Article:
Monday, 31 October 2016

Is Christ's injunction to 'Love your enemies' pacifist?

“Love your enemies, do good to them which hate you, Bless them that curse you, and pray for them which despitefully use you. And unto him that smiteth thee on the one cheek offer also the other; and him that taketh away thy cloke forbid not to take thy coat also. Give to every man that asketh of thee; and of him that taketh away thy goods ask them not again.”

Brett Stevens at Amerika.org said last week that this particular section of 'The sermon on the mount' was his least favourite part of Christianity - and he described it as 'pacifism'.

http://www.amerika.org/politics/snapshot-the-problem-of-christianity

I can certainly see how he would make this interpretation. There is a common, misleading and unfortunate habit - both from real Christians and anti-Christians - of supposing that the Bible (or the New Testament, or Gospels. at least) must be 100 percent true, when taken literally (i.e as statements of facts and universal laws) one sentence at a time.

I can see how this situation has arisen, given the tendency of Men (and nowadays especially 'liberal Christians') to distort Christianity to be compatible with those secular and political ideologies which are that person's primary motivation.

But really it is nonsense! Nonsense in general, and in this specific instance; because Jesus obviously did not intend this this statement to be taken as a universal law - for two reasons, one because he did not himself behave this way, and two because it is impossible to behave this way.

We could add that any specific virtue, pursued exclusively, leads to sin - and that therefore no statement or rule is universally applicable - but ought to be taken as part (typically a small part, given the large number of specific virtues) of that larger whole of 'Good'. Jesus was crystal clear that the Good human life is not one of passively obeying a list of rules (i.e. Phariseeism); it was the inner motivation that mattered supremely - plus of course a willingness to repent our many and frequent inevitable moral failures.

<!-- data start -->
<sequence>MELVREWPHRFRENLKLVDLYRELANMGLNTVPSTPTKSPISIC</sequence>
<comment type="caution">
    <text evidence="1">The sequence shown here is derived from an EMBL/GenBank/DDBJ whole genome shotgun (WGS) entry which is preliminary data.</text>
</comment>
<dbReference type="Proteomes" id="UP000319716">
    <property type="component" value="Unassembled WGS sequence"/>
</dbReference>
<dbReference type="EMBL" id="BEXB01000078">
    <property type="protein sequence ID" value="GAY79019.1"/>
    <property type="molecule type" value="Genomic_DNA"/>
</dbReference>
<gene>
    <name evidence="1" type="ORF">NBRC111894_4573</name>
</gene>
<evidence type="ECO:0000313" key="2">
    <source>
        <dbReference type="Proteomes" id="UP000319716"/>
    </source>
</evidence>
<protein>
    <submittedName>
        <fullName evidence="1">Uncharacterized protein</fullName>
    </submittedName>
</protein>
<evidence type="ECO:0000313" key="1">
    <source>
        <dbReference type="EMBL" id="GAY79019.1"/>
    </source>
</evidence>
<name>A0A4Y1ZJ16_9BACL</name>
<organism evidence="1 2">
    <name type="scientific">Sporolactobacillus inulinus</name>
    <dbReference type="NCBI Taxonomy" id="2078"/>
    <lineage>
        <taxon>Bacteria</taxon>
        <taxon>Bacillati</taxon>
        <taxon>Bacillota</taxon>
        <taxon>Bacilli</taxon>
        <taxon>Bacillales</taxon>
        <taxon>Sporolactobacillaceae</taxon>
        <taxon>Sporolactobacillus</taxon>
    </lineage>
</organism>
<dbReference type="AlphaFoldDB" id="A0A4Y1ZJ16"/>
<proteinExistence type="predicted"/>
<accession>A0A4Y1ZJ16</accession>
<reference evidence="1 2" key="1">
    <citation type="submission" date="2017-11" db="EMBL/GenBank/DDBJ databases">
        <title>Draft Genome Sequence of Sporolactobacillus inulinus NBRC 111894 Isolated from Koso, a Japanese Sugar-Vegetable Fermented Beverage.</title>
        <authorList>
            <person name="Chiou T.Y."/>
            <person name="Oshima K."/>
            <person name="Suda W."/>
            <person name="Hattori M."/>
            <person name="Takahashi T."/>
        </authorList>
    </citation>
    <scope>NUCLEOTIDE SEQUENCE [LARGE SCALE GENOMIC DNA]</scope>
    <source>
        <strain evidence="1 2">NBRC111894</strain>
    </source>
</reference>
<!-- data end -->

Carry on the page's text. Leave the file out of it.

Those three reasons  - Christ's example, impossibility and 'prudence'; the virtue of a balanced Good - should suffice to prevent us from regarding this passage as a stumbling block. We could, if required, add in that Christianity is about 2000 years old, while pacifism is only about 250 years old (arising first in England among some Nonconformist Protestants - esepcially the Quakers).

Is more needed? Not necessarily. Not every sentence in the Bible is relevant to our condition, whether as a society or as a person. Probably everything in the Bible has been, or will be relevant to some people at some time - but certainly not to all people at all times and not equally - the necessary emphasis, the primary moral problems and their solutions, will be very different in The West nowadays from - say - Rome AD 200, Constantinople in 500, England circa 800 or 1350, or New England circa 1750...

So weshould not expect to, do not need to - and almost certainly cannot - personally properly understand all the statements in the Bible. And indeed we do not always know how these statements were intended, nor in what sense they were meant.

For example, with the first chapters of Genesis, The Song of Solomon, the Book of Job and Revelations of St John it is very hard for us modern Westerners to understand what is being done - certainly the meanings and implications are not easy nor transparent.

So we could leave aside this particular passage; or we could try to understand what Christ was getting-at, now we know he was not compiling a set of bureaucratic instructions.

I think the meaning comes from the first sentence - which is indeed a universal truth (properly understood: i.e. we must indeed all and always strive for a state of love, which is the bond and unity of all life in God's reality; and must repent states of resentment, although they are inevitable).

“Love your enemies, do good to them which hate you, Bless them that curse you, and pray for them which despitefully use you."

And the last two sentences are vivid, memorable illustrations of specific situations that might illustrate the principle: these are things it may be necessary and best sometimes to do; things we must be prepared to do when that is overall Good.

"And unto him that smiteth thee on the one cheek offer also the other; and him that taketh away thy cloke forbid not to take thy coat also. Give to every man that asketh of thee; and of him that taketh away thy goods ask them not again.”